2.50
Hdl Handle:
http://hdl.handle.net/10755/160417
Type:
Presentation
Title:
Living Alone in Japan: Perceived Quality of Life of Japanese Elderly
Abstract:
Living Alone in Japan: Perceived Quality of Life of Japanese Elderly
Conference Sponsor:Midwest Nursing Research Society
Conference Year:2003
Author:Katsuno, Towako
Contact Address:Nursing Sciences, 7-2-10 Higashiogu, Arakawa-ku, Tokyo, Japan
In Japan the growing number of elderly who live alone in the community has significant current implications for health-service needs. Although traditional Confucian teaching of filial piety still exists in Japan, the values and practices of it have changed. Changes in family structure may affect the family's supportive function to the elderly. It is not known how the change in living arrangements impacts the person's psychosocial well-being. The purpose of this study was to explore the perceived quality of life of this population and potential factors related to their quality of life. A mail survey was conducted in a metropolitan area of Japan in 2001. The mean age of the 45 respondents was 73.6 years (SD=6.0). Being widowed was the most prominent reason for living alone (77%), although 12 of them had one or more children. The mean scores for the Single Item Quality of Life Scale (SIQLS; range: 0-10) and the Philadelphia Geriatric Center Moral Scale (PGCMS; Lawton, 1972; range: 1-17) were 4.71(SD=2.6) and 7.40(SD=4.9), respectively. There was a significant correlation between the SIQLS and the PGCMS. Having a hobby and an overall feeling of happiness were significantly related to the SIQLS. However, 19 respondents (42%) now experienced no happy time in their life at all. The results suggest that the perceived quality of life in this population is quite low and imply the need for specific nursing strategies in order to enhance their quality of life. AN: MN030212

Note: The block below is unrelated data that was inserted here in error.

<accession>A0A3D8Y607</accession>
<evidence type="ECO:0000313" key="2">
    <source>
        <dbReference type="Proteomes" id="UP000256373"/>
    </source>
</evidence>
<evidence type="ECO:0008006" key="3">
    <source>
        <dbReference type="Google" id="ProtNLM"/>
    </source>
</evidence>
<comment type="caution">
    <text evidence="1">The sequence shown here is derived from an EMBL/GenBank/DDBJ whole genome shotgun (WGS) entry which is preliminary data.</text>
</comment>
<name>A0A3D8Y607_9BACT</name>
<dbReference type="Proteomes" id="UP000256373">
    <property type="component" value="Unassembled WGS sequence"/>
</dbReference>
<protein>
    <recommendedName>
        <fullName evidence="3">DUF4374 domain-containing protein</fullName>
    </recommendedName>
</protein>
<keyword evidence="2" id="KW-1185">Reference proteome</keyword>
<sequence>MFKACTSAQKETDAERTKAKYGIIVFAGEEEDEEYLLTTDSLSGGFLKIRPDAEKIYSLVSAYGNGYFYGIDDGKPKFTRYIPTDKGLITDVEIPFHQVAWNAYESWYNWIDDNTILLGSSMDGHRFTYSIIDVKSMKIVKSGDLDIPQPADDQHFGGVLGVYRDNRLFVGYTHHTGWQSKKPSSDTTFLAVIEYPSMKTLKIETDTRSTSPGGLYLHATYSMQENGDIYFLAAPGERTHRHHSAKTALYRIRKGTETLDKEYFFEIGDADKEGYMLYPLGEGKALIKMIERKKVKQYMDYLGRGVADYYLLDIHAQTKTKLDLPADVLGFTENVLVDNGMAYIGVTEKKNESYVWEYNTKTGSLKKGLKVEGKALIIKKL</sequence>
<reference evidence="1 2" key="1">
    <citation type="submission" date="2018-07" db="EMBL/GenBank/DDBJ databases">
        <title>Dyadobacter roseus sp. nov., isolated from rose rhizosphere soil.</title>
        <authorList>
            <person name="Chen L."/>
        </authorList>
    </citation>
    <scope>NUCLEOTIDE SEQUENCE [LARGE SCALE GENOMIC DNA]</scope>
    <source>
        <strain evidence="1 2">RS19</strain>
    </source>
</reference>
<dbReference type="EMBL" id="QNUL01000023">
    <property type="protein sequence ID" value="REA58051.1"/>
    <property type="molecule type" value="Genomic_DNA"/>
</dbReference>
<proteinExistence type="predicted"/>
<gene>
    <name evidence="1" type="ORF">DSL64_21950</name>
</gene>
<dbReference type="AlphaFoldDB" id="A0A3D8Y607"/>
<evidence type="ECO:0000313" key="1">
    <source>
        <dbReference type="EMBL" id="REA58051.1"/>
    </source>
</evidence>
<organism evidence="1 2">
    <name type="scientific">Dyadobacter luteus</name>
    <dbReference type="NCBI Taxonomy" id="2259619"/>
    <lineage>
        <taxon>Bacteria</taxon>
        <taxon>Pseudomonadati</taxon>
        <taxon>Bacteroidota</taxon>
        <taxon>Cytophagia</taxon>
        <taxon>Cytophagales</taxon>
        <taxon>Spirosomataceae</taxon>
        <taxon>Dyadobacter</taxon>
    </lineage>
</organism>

Repository Posting Date:
26-Oct-2011
Date of Publication:
17-Oct-2011
Sponsors:
Midwest Nursing Research Society

Full metadata record

DC FieldValue Language
dc.typePresentationen_GB
dc.titleLiving Alone in Japan: Perceived Quality of Life of Japanese Elderlyen_GB
dc.identifier.urihttp://hdl.handle.net/10755/160417-
dc.description.abstract<table><tr><td colspan="2" class="item-title">Living Alone in Japan: Perceived Quality of Life of Japanese Elderly</td></tr><tr class="item-sponsor"><td class="label">Conference Sponsor:</td><td class="value">Midwest Nursing Research Society</td></tr><tr class="item-year"><td class="label">Conference Year:</td><td class="value">2003</td></tr><tr class="item-author"><td class="label">Author:</td><td class="value">Katsuno, Towako </td></tr><tr class="item-address"><td class="label">Contact Address:</td><td class="value">Nursing Sciences, 7-2-10 Higashiogu, Arakawa-ku, Tokyo, Japan</td></tr><tr><td colspan="2" class="item-abstract">In Japan the growing number of elderly who live alone in the community has significant current implications for health-service needs. Although traditional Confucian teaching of filial piety still exists in Japan, the values and practices of it have changed. Changes in family structure may affect the family's supportive function to the elderly. It is not known how the change in living arrangements impacts the person's psychosocial well-being. The purpose of this study was to explore the perceived quality of life of this population and potential factors related to their quality of life. A mail survey was conducted in a metropolitan area of Japan in 2001. The mean age of the 45 respondents was 73.6 years (SD=6.0). Being widowed was the most prominent reason for living alone (77%), although 12 of them had one or more children. The mean scores for the Single Item Quality of Life Scale (SIQLS; range: 0-10) and the Philadelphia Geriatric Center Moral Scale (PGCMS; Lawton, 1972; range: 1-17) were 4.71(SD=2.6) and 7.40(SD=4.9), respectively. There was a significant correlation between the SIQLS and the PGCMS. Having a hobby and an overall feeling of happiness were significantly related to the SIQLS. However, 19 respondents (42%) now experienced no happy time in their life at all. The results suggest that the perceived quality of life in this population is quite low and imply the need for specific nursing strategies in order to enhance their quality of life. AN: MN030212 </td></tr></table>en_GB
dc.date.available2011-10-26T22:55:25Z-
dc.date.issued2011-10-17en_GB
dc.date.accessioned2011-10-26T22:55:25Z-
dc.description.sponsorshipMidwest Nursing Research Societyen_GB
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